It seems pretty obvious to me this will be a trend in future elections – Obama seeks data experts for edge. The President leveraged social media pretty effectively in the 2008 campaign. As the article points out, Governor Rick Perry did the same in his election campaign in Texas. What I find the most intriguing is the degree and effectiveness the campaigns have in synthesizing and analyzing all of these streams of data. It’s certainly true a Presidential election is about collecting public opinion as much as anything, it’s pretty clear they’re developing a pretty comprehensive factual resource. I really like the nugget in the article that mentions combing both traditional streams of data with social media streams to create more holistic and targeted information. That’s a model we in the geospatial industry are quickly moving to adopt, with greater and lesser degrees of success. It seems to me there might be a lot of lessons to be learned in the geospatial community as to how to gather nuggets of useful knowledge from similar efforts.
If you’ve ever heard me chatting with Elvin of the ArcPad team, you’ll know that I can wax poetic about cars almost more easily than I can about GIS. I think an awful lot about transportation (mostly old cars, but still…) It always fascinates me to think how well all get around in the future. How we move about our urban and suburban spaces has a large impact on our cultural and social development, so keeping tabs on this sort of thing could be important. Luckily people who actually have the power to make things happen share this same fascination.
Two European car companies have recently tossed their hat into the ring for personal transportation of the future. Last week Volkswagen showed their NILS single seat electric car. Obviously it’s just a prototype, but I can get behind any moving vehicle that features gull wing doors. Neither the speed or range is anything to write home about, but it might be attractive to those with relatively short commutes. Volkswagen says it could actually go into production. Renault has launched a slightly sexier (at least to my eye) vehicle that has no doors at all! The Twizy will come in two different models, what I’m going to call the ‘slow’ model and the ‘SUPER slow’ one. Unlike the VW, this isn’t a prototype – it’s going on sale in Europe in the not too distant future. One interesting feature of the Twizy is you won’t own your batteries; you’ll rent them from Renault instead at the price of $68/month. At European gas prices, that’s probably a pretty good deal.
VW and Renault aren’t the only one’s exploring this market, as you’d imagine. Check out a slightly old but still interesting video from the British series Top Gear where they explore Toyota’s concept vehicle iReal. Of course if you really want a historical perspective, check out this other Top Gear video showing the smallest car……… in the world!
I really like that quote. The good folks at the Center for Environmental Research Technology (CERT) at the University of California have been engaged in researching new fuel efficiency technology. Their conclusions – fix the driver, not the car. The way we drive has a huge impact on the efficiency of our vehicles. The researchers at CERT estimate you can realize a much as a 30% increase in fuel efficiency with some changes to your driving habits. Unfortunately, we don’t like to change how we drive. The team is trying to develop ways which give the driver feedback on ‘good’ habits that increase fuel efficiency as well as ‘bad’ habits. The trick is doing so without being obnoxious (a trick I’ve never personally learned, as I’m sure Sue and Jesse will attest). They’ve used a variety of techniques, from visual chances on the dashboard to audio clues to force feedback on your gas pedal. The hard part is walking the line between good information and not distracting information. As the research notes, better use of navigation tied to smart traffic networks will reduce start/stop traffic and needless idling, which helps even more.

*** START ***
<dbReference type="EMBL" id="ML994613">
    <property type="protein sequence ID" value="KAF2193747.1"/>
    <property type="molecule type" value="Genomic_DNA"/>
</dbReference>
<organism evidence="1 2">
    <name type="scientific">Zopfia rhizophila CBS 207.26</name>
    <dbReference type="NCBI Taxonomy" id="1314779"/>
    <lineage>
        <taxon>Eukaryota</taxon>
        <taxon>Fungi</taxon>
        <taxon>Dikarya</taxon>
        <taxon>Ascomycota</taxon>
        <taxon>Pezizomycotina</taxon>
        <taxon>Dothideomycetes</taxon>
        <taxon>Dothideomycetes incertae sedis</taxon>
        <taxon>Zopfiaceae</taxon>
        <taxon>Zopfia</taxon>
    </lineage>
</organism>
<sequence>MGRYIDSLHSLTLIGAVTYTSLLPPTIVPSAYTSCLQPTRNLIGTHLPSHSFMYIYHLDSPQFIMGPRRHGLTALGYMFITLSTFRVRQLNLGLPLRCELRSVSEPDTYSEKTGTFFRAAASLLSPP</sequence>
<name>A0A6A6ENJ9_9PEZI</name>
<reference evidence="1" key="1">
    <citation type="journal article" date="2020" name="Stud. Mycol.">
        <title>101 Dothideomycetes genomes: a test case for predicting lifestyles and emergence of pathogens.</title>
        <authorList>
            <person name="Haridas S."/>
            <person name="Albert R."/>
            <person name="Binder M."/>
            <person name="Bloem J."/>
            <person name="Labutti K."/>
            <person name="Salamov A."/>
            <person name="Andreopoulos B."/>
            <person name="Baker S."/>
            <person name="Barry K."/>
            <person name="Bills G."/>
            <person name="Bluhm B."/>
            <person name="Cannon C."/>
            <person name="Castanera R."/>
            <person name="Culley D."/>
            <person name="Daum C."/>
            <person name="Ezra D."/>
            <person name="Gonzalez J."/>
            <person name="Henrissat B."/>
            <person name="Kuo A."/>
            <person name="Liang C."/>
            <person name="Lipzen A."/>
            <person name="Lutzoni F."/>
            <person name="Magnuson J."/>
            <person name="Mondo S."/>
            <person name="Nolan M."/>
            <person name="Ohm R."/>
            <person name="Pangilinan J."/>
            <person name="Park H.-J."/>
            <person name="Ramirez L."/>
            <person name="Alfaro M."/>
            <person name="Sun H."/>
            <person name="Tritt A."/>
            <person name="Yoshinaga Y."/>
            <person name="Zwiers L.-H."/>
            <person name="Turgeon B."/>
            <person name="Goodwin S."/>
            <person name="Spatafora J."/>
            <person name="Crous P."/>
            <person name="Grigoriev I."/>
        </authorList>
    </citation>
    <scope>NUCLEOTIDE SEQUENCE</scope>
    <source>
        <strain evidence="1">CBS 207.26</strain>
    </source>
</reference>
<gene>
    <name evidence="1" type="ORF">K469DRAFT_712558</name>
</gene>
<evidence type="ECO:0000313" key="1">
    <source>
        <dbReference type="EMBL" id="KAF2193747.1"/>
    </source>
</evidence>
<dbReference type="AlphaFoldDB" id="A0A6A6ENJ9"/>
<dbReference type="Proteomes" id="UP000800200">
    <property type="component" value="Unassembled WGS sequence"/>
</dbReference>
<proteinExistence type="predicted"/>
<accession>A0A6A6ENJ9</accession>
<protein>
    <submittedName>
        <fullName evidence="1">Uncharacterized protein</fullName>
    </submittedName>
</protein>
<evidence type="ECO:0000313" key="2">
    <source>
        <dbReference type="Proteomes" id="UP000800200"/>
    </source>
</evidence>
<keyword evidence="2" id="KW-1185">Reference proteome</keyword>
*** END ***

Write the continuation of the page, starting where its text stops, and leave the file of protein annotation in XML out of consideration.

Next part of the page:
As a bit of a ‘hypermiler’ from an early age, I can tell you these tricks can really impact your fuel efficiency in a positive way.
I remember reading a science fiction book in the mid-80’s that featured airship transportation on away planets. I had done a report about the Hindenburg a few years before that and thought the idea was daft. Turns out (perhaps unsurprisingly) apparently I’m the daft one, as NASA has begun constructing transportation airships for use right here on Earth! The ships are very different beasts than the old Hindenburg models. They feature more aerodynamic designs and high tech structures that make them safer to use. They also have better controlled ballast systems so they can land, take off, and maintain altitudes much easier than models from 70 years ago. One of the neater more immediate usages of the airships is use in remote areas like Alaska where airplanes simply can’t reach. NASA estimates moving to air travel for our cargo transportation needs could save a great deal of unnecessary fossil fuel expense currently spent on trucking and the like. Other improvements could be made to the systems, including the addition of solar cells and the ability to lift incredibly heavy loads – up to 1,000 tons of cargo!